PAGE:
Again, thanks to all of you. Feel free to add any specific ski and length recommendations.
post #13 of 20
Yo Dad,

Twin tips might be the only thing between your son and a snowboard. I don't like to give advice, but you need to look at the big picture. If that kid picks up a snowboard it would be just like becoming a Mooney - remember them! Twin tips allow kids to stay away from that element.

PE 's are a fantastic ski as are Lines and others. Let him be a kid and and have some fun. You might be surprised by when he makes skiing 'his' sport. And by the end of the season maybe he'll have met some other kids who can help him improve as well.

Just a thought from another dad - a paranoid one!
post #14 of 20
Thread Starter 
Paul: Thanks for the thoughts. But if he boards, I'll board Hate to brand myself, but I've done lots of X-country and plenty of back-country telemarking.

That said though, my goal is to get him a pair of skis that he'll easily learn to turn. He's athletic enough that as soon as he breaks through the wall, he'll be skiing circles around me.
post #15 of 20
IMO he should be on a junior ski for this year. He doesn't sound like that agressive skier that should be on a adult ski yet. You said "he was skiing slow on easy blues", I don't think he's ready for a stiffer ski yet.

150cm is a good choice. There are alot of good skis out there. Ski Magazine will have there "review" issue out in mid Aug you may want to wait or check out last years reviews in www.skimagazine.com or www.skipress.com. something like that.
post #16 of 20
Thread Starter 
Max -- you are correct. He's not skiing agressively at all. Thanks for the length advice.
post #17 of 20
The length suggestion is OK. I take issue with the junior suggestion. The reasons I say this are a) most junior skis are designed for lighter skiers; b) most are pretty narrow by today's standards - they won't play well if your son wants to start exploring off piste or ski different conditions; c) many are not optimized for carving.

Personally, I think the 1080 and PE are obvious good candidates. The softer 1080 (80 mm waist if I remember right) is a very versatile ski. One of my kids used it as an all around ski for a couple of years. He spent almost no time in the park, but the ski served him well on groomers and off piste (including cat skiing).

Another ski I'd suggest considering (although I know I'm in the minority on this) is last year's Salomon Scrambler 8 Pilot. It has the same basic profile as the Atomic Metron B5. And is torsionally rigid enough for someone in the 150-160+ range. Yet is is light and fairly soft. Lots of surface area for something that can be skied short. Super tight radius for carving. In summary, it'll turn like a slalom ski, but have enough float to let your kid explore the mountain. I suspect you can find it for cheap - even though it is the same as this coming year's model except for the graphics. Your kid could ski it in a 155, it'll ski easy, you kid will learn a ton, and he can take it almost anywhere on the mountain if he makes real progress this season. Lacks cachet though.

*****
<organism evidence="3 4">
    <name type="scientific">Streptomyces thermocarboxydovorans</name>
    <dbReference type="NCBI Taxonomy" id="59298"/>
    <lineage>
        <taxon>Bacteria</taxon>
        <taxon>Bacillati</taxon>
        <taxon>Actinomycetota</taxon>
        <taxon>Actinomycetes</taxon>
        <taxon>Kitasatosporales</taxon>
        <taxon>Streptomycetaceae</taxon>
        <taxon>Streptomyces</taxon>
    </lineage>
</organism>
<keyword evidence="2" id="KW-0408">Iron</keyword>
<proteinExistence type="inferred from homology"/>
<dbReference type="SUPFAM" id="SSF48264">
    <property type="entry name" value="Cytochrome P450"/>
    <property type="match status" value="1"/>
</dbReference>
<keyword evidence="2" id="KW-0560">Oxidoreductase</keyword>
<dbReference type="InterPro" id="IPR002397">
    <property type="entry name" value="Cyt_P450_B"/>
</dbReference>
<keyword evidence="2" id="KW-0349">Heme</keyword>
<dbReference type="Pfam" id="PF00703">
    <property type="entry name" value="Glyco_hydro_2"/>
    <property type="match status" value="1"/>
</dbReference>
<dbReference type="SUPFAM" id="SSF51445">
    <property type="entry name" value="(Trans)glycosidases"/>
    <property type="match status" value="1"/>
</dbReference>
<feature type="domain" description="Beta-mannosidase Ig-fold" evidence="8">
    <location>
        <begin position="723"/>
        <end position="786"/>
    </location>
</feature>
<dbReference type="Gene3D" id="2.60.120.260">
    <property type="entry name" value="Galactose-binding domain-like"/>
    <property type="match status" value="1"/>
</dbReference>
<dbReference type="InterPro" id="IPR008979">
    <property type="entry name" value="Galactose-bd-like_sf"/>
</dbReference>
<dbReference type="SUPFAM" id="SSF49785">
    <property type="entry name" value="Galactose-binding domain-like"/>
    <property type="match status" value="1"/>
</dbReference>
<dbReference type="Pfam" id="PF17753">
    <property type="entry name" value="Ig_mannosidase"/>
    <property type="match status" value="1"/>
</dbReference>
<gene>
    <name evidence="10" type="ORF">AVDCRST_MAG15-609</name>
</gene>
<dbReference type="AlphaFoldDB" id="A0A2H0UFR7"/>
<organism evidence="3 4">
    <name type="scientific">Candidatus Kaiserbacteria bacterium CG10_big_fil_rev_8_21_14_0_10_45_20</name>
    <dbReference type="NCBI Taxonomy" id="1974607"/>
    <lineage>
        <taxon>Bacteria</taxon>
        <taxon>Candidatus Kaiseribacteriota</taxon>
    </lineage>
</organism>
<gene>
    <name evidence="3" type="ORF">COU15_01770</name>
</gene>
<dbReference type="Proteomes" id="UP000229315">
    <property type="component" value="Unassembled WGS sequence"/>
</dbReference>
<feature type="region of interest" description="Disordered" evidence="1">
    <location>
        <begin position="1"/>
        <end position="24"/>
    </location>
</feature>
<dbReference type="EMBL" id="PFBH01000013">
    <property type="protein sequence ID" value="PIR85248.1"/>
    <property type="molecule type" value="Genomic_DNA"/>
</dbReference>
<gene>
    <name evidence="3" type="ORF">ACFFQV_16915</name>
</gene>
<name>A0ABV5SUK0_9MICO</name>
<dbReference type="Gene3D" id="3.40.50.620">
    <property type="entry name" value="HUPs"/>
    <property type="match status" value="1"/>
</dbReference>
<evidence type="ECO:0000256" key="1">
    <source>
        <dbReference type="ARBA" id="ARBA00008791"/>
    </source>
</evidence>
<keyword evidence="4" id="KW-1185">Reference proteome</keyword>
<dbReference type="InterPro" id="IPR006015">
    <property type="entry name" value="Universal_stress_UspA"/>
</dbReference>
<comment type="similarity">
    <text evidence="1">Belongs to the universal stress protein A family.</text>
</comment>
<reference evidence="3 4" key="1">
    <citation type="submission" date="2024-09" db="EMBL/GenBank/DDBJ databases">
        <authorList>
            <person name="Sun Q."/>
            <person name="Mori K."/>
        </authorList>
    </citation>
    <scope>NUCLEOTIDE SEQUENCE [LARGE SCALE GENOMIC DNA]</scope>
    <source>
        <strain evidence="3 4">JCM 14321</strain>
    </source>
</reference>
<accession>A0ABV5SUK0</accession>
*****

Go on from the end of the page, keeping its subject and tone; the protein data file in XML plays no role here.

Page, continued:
post #18 of 20
At twelve, one of my sons was about the same size as your son, and he enjoyed skiing the 1080 in a 161 for two seasons.

All my kids have benefited by spending time with a good boot fitter. I know you already bought boots for your son, but boot fit is so important that you might still want to consider visiting Sturtevants (see Kevin) or Gerk's Alpine Hut (see Gerk or Vinny) for boots. Even though your son has big feet, be prepared for his feet to grow even more. At twelve, we hoped our son's feet were done. So, we bought a pair of boots at the beginning of the season and then had to buy another pair mid season. Yikes! Luckily, we were able to trade in the boots when we bought the second pair.

The rental programs are a good option. Unfortunately, most of these programs seem to be for younger/smaller kids.

Luckily, somewhere around 16 or 17 they slow down or stop growing.
post #19 of 20
salomon 1080
post #20 of 20
public enemy is good too